Monetary policy actions affect inflation only with a lag. Generally, the strongest effect is felt after about 5–8 quarters. Consequently, 2007 inflation developments were influenced mainly by the decisions the Council took in the period between 2005 H2 and 2006.

The period end-2005–2006 H1 was characterised by a benign inflation environment, which, however, was achieved in combination with unsustainable fiscal policy over the long term. Although the Monetary Council emphasised the need for fiscal adjustment on several occasions, the structure of such an adjustment programme remained unknown for most of the period. International experience has shown that there are significant differences in fiscal adjustments in respect of the degree to which monetary policy should react to such measures. For this reason, monetary policy adopted a wait-and-see approach.

Factors such as increases in VAT and certain administered prices as well as reductions in price subsidies, played an important role in the fiscal adjustment programme launched in the summer of 2006. These in turn led to a sharp rise in inflation in 2007. The Bank decided not to neutralise the one-off, direct upward effects on prices of the measures, as it would have led to excessive growth sacrifice. The Council, therefore, chose to allow inflation to rise temporarily above the target in 2007. However, it could not disregard the fact that the price increases might cause a sustained rise in expectations, which threatened to lead to an indirect, persistent rise in inflation. Partly to prevent such a situation, and partly because of the rise in risk premia, the Monetary Council raised the base rate in small steps, by a total of two percentage points.

Other, unforeseen shocks also contributed to inflation rising above target, in addition to the fiscal measures. An example is the increase in food prices, explained, among other things, by adverse weather conditions in 2007 and a rapid expansion in the global demand for food. Rises in international energy prices also had inflationary effects, particularly as they also fed through to administered prices. Without the increases in administered prices as well as in energy and food prices above expectations, inflation would have exceeded the target by a much smaller margin.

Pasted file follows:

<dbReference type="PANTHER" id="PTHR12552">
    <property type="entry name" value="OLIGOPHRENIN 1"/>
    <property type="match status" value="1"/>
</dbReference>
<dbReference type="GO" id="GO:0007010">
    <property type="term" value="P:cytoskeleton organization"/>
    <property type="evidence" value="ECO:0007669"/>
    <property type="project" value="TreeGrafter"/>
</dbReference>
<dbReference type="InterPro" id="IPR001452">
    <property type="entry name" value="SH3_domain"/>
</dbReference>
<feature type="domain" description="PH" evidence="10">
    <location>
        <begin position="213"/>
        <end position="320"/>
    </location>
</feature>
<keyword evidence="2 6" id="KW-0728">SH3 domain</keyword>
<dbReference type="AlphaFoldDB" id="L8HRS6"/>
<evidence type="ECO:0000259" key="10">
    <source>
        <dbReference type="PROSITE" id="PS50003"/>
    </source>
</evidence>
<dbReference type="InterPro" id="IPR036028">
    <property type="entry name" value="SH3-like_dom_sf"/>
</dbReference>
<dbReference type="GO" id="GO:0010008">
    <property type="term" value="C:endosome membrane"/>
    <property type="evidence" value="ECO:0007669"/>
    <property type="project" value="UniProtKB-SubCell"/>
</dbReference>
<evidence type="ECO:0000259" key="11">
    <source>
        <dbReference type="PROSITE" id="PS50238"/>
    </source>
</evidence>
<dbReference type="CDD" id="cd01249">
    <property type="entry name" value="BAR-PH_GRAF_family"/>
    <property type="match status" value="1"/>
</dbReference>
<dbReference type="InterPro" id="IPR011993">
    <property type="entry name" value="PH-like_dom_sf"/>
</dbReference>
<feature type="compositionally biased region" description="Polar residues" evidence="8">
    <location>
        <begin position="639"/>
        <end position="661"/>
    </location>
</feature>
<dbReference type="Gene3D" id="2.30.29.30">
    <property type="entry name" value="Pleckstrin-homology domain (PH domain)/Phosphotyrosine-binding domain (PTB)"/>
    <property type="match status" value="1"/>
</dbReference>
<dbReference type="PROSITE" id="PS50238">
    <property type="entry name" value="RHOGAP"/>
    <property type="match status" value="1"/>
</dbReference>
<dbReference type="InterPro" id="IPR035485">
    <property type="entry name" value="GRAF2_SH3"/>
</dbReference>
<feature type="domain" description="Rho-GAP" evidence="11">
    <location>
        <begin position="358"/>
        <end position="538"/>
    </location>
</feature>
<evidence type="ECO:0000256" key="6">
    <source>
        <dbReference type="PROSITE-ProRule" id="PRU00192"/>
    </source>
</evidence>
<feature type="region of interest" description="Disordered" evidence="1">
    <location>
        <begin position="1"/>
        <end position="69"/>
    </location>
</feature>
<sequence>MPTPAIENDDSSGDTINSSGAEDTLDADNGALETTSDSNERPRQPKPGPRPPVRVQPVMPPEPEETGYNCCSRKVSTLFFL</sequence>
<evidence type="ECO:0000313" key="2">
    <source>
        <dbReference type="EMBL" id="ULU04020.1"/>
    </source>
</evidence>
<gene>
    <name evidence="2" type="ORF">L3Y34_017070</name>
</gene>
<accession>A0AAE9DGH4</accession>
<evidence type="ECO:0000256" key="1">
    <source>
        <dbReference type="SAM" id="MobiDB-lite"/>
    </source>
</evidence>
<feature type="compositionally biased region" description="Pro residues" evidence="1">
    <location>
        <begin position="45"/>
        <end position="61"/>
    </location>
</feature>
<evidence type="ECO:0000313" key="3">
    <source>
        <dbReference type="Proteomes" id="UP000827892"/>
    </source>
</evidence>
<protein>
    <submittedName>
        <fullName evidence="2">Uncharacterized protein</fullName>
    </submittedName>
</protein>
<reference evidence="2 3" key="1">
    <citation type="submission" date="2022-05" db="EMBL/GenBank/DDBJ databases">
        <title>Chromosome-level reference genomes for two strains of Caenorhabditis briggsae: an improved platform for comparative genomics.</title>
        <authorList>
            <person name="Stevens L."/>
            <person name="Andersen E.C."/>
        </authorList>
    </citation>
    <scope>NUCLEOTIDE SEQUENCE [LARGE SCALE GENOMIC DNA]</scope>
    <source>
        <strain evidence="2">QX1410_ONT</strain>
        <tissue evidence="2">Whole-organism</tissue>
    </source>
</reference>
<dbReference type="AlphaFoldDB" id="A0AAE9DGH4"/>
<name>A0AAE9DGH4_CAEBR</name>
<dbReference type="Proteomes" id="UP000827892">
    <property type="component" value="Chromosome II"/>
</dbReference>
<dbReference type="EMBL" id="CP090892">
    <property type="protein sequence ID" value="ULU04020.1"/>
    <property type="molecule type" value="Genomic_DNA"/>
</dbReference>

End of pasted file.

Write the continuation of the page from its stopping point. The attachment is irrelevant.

Although in 2006 the Bank decided not to offset the upward effect on prices of the one-off and unforeseen shocks, it subsequently pursued a course of policy which aimed to ensure that inflation expectations did not reflect the 2007 price rises over the medium term. For this reason, in 2007 the central bank base rate consistently exceeded earlier market expectations.

In the future, monetary policy will monitor carefully changes in inflation expectations, and will make every effort to deliver price stability in the medium term. By achieving and maintaining price stability, the Bank can best contribute to long-term economic growth and a predictable macroeconomic environment.